Political Campaigns to Your Email: Spam or Free Speech?

Voter Registration Card
Brace yourself for email from the presidential candidates. Although the 2003 CAN-SPAM law (Controlling the Assault of Non-Solicited Pornography and Marketing) restricts how companies use email addresses, political candidates are exempt, according to a Fox News report:

"'Political communications are not spam. Political communications are a demonstration of free speech in America,' said Stuart Shapiro, president of iConstituent, a Washington, D.C.-based firm which uses state-generated email lists to send messages on behalf of clients on all sides of the political spectrum.

"'There is a tenet in government that is based on communicating with our constituents, and email is one of the most effective ways to do it,' Shapiro said. 'People look forward to it and want it.'"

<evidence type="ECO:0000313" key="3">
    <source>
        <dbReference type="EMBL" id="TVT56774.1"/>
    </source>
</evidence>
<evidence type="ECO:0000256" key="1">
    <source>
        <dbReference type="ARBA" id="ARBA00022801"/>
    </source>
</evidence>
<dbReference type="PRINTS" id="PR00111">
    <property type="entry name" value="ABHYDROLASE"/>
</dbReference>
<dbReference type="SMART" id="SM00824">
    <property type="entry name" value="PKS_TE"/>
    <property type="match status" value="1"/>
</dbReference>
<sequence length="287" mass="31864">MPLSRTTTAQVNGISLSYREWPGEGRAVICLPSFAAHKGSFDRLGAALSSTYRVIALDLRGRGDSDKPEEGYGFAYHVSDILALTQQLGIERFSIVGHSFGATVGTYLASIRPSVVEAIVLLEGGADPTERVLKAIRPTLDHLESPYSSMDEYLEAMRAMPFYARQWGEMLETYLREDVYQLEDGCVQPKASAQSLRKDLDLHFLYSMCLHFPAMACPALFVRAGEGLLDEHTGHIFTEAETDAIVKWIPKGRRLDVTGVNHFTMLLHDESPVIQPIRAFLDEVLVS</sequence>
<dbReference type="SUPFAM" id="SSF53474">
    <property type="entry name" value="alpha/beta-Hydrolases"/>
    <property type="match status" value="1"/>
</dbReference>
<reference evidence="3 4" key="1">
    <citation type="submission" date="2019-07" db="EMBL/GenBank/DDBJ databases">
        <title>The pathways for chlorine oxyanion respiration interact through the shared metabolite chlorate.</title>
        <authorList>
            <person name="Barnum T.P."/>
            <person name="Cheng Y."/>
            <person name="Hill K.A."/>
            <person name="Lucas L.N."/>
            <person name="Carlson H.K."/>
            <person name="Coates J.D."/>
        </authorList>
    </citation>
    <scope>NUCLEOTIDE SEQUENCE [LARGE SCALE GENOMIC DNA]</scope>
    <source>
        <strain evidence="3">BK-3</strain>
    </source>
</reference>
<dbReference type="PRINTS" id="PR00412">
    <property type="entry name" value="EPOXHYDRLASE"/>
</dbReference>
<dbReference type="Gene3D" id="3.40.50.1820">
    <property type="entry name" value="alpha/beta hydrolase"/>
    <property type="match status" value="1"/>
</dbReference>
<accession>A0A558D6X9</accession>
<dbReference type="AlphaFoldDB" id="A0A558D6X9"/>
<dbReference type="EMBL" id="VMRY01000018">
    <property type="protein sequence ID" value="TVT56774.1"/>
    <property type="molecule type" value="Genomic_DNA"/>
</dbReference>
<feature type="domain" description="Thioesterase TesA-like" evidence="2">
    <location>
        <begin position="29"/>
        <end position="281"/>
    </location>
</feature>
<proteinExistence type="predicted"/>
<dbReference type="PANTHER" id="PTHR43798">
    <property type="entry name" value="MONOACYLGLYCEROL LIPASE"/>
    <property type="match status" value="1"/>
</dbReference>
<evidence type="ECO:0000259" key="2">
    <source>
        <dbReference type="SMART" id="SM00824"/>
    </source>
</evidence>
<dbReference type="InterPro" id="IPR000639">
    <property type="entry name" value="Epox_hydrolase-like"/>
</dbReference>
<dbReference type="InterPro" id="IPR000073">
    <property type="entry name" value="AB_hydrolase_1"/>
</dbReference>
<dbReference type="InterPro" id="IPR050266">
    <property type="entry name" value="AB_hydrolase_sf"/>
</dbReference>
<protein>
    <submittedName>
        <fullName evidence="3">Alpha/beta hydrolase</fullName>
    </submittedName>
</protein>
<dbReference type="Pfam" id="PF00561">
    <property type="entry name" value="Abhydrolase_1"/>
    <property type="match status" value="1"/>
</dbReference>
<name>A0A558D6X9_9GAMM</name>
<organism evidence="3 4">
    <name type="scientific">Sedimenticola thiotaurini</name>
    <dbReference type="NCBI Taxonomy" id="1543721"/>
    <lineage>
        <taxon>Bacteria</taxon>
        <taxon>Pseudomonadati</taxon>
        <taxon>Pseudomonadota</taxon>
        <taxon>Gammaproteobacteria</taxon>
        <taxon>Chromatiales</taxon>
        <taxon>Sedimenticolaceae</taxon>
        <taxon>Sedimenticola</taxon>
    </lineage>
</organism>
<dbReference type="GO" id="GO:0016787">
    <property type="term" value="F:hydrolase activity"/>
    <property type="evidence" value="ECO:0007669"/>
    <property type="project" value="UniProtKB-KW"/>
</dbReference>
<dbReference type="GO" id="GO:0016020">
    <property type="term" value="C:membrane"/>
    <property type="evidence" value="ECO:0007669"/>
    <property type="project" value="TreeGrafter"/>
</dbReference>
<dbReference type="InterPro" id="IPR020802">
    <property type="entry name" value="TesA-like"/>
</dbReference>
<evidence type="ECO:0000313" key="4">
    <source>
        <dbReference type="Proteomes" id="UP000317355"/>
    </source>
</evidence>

"People look forward to it and want it"? Shaun Dakin, president and CEO of The National Political Do Not Contact Registry, disagrees: "Politicians love the fact that their perceived freedom of speech is more important than voters' privacy." To be fair, voters offer their emails on voter registration cards, so perhaps they do want to be contacted. On the other hand, do people realize that providing an email address is optional? This is clear on some registration cards but not on others. Also, do people know that, in nine states, emails can be sold to political campaigns and organizing groups?

Discussion Starters:

  • What's your assessment of this story? Do you believe it's wrong to sell voters' email addresses, or is this simply an example of politicians' free speech?
  • Look at two or three voter registration form online. (Search images.google.com.) What advice would you give to the form designer who wants to make it clear that email addresses are optional? Would you also include an explanation of how email addresses are used (and that they could be sold)? Why or why not?